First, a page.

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ESM constraints

  • It is interruptive

    • Strategy for handling “non-response”

  • Survey must be extremely quick to fill out

    • Less than 1 minute

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Archetypal users that represent the needs of larger groups of users, in terms of their goals and personal characteristics

  • Representing user research

  • Guide vision and design

  • Popularized by Alan Cooper

    • The Inmates are Running the Asylum


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Creating personas

  • Name

  • Demographic info

  • Picture

  • Paragraph descriptions

    • User motivations

    • Goals

    • Expectations

    • Personality

  • Imaginary but precise, specific but stereotyped

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Course Scheduler example persona

Thanks to Prof. Marti Hearst

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Remember Jim?

  • What were his good attributes?

    • Great looks

    • Witty stories

    • Good listening skills

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Personas anecdotes

  • Sun Microsystems life-size cutouts of real customers

    • Sun’s customers otherwise “remote”

    • Get to know the customer

  • “Customer” cutouts became jokes

  • One customer actually visited in person!

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The Transformation of Kimberly Washington

  • A persona for the development team

  • Kimberly began her persona life…

    • Late 30s, master’s degree in technical discipline

    • Plump, African American

    • Engineers were not interested

  • Kimberly’s persona was transformed…

    • Early 20s, Bachelor's degree in humanities

    • Slender, white, blonde

  • Designing for yourself  designing for your fantasy

Thanks to Michael Muller, IBM Research

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Design, Representing Ideas

  • Scenarios

  • Storyboards

  • Role-playing

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  • Providing context for use (narrative)

    • Sometime referred to as “use cases”

  • Narrative description of:

    • User(s)

    • Resources (tools, information, people)

    • Goal

    • Circumstances

    • Time interval

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Gas-pumping scenario

  • User(s)

    • Driver, passenger

  • Resources (tools, information, people)

    • Car, pump, currency, gas station attendant

  • Goal

    • Fill up car with appropriate gas

  • Circumstances

    • Day / night, sunny / rainy, leisurely / hurried

  • Time interval

    • As quickly as possible

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  • Series of frames depicting key steps in reaching a goal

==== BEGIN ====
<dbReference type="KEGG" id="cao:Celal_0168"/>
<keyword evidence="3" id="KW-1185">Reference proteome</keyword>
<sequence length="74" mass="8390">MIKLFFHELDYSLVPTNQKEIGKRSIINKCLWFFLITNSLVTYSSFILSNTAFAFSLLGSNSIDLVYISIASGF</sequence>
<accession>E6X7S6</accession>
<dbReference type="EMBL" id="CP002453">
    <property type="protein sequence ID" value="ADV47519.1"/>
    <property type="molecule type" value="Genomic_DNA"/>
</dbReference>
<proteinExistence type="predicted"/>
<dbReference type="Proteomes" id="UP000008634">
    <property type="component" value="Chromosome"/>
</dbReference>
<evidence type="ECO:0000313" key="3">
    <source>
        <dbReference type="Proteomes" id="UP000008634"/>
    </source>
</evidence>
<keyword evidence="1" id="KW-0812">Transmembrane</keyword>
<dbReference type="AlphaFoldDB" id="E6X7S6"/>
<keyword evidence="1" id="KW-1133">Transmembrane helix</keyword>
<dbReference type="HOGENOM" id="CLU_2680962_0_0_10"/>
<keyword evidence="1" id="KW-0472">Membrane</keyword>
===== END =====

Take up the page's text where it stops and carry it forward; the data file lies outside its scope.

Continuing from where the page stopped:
• Mechanically, can use pin board for easy rearrangement / editing

  • Describe the interaction in context

    • Show user in at least 1st frame (establishing shot)

    • User and the environment

    • User and the system

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That sounds like comics

OK/Cancel February 3, 2006,

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The value of comics

  • Juxtaposed pictorial images in a deliberate sequence; “sequential art”

    • Abstraction allows personal projection into the scene

    • Our sense of closure fills in the missing details

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Testing storyboards with users

  • Using storyboards to get input from users, other stakeholders

  • Check understanding of process that users go through

    • Observe user reaction

    • Debrief users

  • Good reference point for design process

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Storyboarding hints

  • Keep it quick

  • Cleverly re-use cards and copying

    • Draw large window

    • Draw components on cards

    • Rearrange cards, copy

  • Allows trying out ideas without writing any code

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Storyboarding exercise

  • Storyboard the process of adding a cameraphone picture to facebook photos

    • Last time focused on drawing

    • This time, focused on designing and expressing ideas

    • What are the steps? Features?

    • 15 minutes

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Reflecting on storyboarding

  • Features?

    • Email, text, designated email

  • Steps?

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  • Enacting scenarios, storyboards

  • Recording on video

    • Presentations

    • Publicity

  • Video records (showing up on YouTube)

    • Microsoft Surfaces (2007)


    • Apple Knowledge Navigator (1987)


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  • Transformation of abstract ideas and concepts into physical experiences

  • Imagining the product already exists

    • Act as if it exists

    • In the context of how you would use it

    • Involving entire body in enacting usage

  • Oulasvirta et al., “Understanding contexts by being there: Case studies in bodystorming”


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Assignment (Due Sept. 13)

  • Forming project teams (4 people)

    • Submit list of names + email in group (1 per group)


    • Name, email, plus list of interests to help form group

      • Especially important to participate in section

  • Visually annotated idea list

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Next time

  • Readings

    • Norman, DOET, Chapter 2

    • First Principles of Interaction Design (from AskTog)